Very few parents are selfish and don’t want what’s best for their children.  Once a child is born there is something planted inside each of our hearts that wants to do and to give the best we can to our children.  There are also some parents that give their children so much that they create in them a feeling of entitlement.  Amy McCready, writing for TODAY Parents[i], lists five of the most common entitlement-prone parenting styles, as well as a few proven fixes:

  1. The “Keep Em Happy at All Costs” Parent. This may describe you if you’d rather let your kids dominate your phone during errands or pull strings with teachers and coaches than face a tantrum. If you drop everything to help your kids avoid unhappiness or disappointment, you teach them that their happiness is a top priority, and they may develop the entitled “What’s in it for me?” attitude whenever they’re asked to behave or show kindness. One of the problems is that when they face life’s setbacks, like not making the team, they’re unable to cope. McCready suggest you tell your kids something like, “You’re really growing up, and I’m confident you can make it through the grocery store without my phone.”  You should also teach and help your children develop some strategies they can use to overcome difficulties and challenges.  T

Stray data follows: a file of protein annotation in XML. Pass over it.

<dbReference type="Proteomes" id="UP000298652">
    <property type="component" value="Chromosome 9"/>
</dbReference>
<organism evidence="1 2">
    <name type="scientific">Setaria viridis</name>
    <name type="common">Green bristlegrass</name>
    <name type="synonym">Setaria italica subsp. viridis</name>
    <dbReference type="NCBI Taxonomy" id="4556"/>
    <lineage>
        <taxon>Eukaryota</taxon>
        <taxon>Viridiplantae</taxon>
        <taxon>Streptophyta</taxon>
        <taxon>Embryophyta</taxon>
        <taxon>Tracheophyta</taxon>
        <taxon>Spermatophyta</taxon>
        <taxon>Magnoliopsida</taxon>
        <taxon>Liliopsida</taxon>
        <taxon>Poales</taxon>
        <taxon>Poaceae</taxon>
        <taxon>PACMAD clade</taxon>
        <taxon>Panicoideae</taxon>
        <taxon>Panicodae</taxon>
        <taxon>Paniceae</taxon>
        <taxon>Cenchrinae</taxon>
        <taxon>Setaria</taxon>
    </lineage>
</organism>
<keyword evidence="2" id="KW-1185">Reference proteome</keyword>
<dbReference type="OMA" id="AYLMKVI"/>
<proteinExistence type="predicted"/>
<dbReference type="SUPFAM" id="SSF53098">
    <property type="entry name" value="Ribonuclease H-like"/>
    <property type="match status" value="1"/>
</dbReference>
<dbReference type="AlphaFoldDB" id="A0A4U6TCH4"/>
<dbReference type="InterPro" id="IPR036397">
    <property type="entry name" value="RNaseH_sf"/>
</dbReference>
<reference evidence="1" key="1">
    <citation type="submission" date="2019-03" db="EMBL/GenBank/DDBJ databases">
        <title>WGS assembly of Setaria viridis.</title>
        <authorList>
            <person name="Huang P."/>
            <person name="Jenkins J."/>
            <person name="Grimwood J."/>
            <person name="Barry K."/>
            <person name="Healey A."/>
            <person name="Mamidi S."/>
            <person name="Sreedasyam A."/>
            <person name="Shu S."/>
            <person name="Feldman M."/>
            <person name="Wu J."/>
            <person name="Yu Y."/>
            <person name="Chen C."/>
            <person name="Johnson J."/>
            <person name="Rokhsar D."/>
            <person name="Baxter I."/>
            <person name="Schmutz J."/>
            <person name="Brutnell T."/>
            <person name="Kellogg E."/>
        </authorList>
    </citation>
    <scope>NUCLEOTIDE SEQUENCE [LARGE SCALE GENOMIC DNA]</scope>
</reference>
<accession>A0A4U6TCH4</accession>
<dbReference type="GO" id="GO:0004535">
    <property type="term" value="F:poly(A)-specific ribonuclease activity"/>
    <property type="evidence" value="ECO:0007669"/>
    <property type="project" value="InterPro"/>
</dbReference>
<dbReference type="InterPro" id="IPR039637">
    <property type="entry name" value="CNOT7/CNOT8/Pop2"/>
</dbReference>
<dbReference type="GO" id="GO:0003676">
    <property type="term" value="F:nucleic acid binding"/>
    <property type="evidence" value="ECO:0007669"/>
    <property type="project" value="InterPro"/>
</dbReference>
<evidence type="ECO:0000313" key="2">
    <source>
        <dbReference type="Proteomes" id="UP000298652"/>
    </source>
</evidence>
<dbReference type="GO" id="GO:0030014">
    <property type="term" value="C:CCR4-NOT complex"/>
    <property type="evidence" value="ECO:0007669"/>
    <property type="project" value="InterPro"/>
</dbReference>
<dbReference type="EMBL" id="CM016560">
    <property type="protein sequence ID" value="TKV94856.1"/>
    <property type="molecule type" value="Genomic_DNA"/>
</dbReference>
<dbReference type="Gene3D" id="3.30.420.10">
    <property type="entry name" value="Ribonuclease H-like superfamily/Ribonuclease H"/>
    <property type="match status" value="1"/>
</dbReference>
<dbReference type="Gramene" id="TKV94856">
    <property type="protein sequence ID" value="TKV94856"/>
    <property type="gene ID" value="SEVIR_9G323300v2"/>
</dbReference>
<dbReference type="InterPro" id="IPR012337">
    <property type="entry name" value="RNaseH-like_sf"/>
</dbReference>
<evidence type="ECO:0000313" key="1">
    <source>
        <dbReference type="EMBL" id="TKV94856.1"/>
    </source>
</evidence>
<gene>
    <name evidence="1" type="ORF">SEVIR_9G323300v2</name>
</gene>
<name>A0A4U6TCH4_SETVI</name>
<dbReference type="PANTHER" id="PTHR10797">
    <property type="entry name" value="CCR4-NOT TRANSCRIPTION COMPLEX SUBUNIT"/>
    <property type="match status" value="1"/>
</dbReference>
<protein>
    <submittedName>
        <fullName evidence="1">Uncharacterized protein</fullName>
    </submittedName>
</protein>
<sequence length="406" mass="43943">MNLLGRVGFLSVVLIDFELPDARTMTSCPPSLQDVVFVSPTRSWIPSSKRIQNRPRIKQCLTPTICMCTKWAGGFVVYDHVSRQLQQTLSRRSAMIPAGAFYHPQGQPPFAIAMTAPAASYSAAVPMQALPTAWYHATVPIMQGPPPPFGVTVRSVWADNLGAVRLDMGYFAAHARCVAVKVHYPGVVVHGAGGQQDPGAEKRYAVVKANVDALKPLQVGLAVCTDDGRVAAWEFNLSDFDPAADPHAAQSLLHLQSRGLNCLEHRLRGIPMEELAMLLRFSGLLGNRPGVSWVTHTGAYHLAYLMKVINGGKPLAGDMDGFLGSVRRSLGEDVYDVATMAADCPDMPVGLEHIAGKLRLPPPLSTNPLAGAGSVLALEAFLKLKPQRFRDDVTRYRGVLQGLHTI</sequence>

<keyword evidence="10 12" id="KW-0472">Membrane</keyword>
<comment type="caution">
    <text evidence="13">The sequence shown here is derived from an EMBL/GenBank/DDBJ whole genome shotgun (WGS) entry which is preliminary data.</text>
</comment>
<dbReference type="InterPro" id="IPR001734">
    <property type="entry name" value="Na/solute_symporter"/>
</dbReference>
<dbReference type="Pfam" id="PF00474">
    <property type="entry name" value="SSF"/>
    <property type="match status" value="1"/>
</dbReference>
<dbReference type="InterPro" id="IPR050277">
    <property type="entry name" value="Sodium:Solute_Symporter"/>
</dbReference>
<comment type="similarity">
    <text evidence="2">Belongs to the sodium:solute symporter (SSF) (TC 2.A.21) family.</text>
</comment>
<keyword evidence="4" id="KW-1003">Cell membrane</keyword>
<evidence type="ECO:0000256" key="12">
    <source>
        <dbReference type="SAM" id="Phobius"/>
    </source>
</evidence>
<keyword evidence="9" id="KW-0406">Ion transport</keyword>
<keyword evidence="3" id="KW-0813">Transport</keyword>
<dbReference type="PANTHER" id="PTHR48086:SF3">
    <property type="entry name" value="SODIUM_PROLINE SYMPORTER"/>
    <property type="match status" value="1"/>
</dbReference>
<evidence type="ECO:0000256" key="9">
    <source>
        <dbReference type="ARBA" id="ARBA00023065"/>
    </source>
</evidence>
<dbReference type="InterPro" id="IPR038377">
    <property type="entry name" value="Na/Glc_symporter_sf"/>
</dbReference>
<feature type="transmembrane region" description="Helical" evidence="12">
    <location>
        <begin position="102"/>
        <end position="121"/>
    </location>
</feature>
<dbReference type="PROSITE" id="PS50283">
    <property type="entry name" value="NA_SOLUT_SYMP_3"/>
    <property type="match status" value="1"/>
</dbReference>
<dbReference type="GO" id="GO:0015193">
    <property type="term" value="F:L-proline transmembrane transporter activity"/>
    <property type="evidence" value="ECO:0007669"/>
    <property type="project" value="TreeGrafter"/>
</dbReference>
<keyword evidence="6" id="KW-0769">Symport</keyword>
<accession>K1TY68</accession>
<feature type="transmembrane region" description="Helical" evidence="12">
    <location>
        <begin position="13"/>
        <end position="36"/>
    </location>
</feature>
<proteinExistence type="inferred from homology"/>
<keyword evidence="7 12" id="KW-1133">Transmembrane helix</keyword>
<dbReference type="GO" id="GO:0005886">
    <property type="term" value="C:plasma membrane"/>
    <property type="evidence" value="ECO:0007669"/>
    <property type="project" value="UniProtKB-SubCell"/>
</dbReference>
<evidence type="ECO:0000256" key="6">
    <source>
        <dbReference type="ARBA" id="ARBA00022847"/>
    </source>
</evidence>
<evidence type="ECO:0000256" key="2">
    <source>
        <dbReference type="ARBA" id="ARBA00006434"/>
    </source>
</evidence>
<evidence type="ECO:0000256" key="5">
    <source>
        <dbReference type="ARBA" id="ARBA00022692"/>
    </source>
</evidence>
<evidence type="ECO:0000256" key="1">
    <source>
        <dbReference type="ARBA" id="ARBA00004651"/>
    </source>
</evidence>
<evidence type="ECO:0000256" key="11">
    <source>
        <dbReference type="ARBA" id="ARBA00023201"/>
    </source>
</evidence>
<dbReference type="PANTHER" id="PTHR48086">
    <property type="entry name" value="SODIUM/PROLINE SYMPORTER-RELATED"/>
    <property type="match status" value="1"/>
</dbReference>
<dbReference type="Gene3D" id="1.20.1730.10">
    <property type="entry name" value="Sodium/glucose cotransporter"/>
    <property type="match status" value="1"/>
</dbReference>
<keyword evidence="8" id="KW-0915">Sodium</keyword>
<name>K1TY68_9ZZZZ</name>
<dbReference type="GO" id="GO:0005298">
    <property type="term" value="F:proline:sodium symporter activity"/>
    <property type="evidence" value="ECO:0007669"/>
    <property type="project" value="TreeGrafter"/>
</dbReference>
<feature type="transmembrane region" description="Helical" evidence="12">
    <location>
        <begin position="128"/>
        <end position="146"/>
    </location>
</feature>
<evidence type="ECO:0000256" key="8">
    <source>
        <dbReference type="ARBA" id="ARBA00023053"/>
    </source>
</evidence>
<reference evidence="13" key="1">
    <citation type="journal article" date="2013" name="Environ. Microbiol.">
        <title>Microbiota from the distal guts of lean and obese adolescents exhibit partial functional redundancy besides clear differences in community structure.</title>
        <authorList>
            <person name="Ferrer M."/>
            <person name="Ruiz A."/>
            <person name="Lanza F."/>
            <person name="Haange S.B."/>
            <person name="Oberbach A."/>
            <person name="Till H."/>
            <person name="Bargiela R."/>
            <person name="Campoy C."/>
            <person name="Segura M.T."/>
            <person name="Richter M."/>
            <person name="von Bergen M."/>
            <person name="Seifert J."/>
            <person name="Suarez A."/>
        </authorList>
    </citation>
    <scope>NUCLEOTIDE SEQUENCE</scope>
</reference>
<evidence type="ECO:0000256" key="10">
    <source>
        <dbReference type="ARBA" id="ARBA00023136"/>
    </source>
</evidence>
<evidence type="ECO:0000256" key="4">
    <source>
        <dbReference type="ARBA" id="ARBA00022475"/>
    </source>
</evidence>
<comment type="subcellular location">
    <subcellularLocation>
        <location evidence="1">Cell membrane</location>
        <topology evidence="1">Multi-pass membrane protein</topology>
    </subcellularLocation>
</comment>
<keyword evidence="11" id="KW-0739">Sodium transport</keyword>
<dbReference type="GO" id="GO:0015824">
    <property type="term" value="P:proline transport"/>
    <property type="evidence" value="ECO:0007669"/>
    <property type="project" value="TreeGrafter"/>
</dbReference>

Remember, as a parent you must give your kids what they need most and what they are entitled to — your unconditional love.  You can also give them the attention they need every day.  Plan to spend at least 10 minutes a day individually with each child, on their terms, doing whatever they want to do during that time. Make it a daily practice.  Remember these words:  “Positive attention is better than negative attention, but negative attention is better than no attention at all.”  Your kids will stop trying to get your attention in negative ways (like tantrums and negotiating) when they know they’ll get it in positive ways.

Father God, help me to remember that I need to give me children love always, but I can’t make them happy always.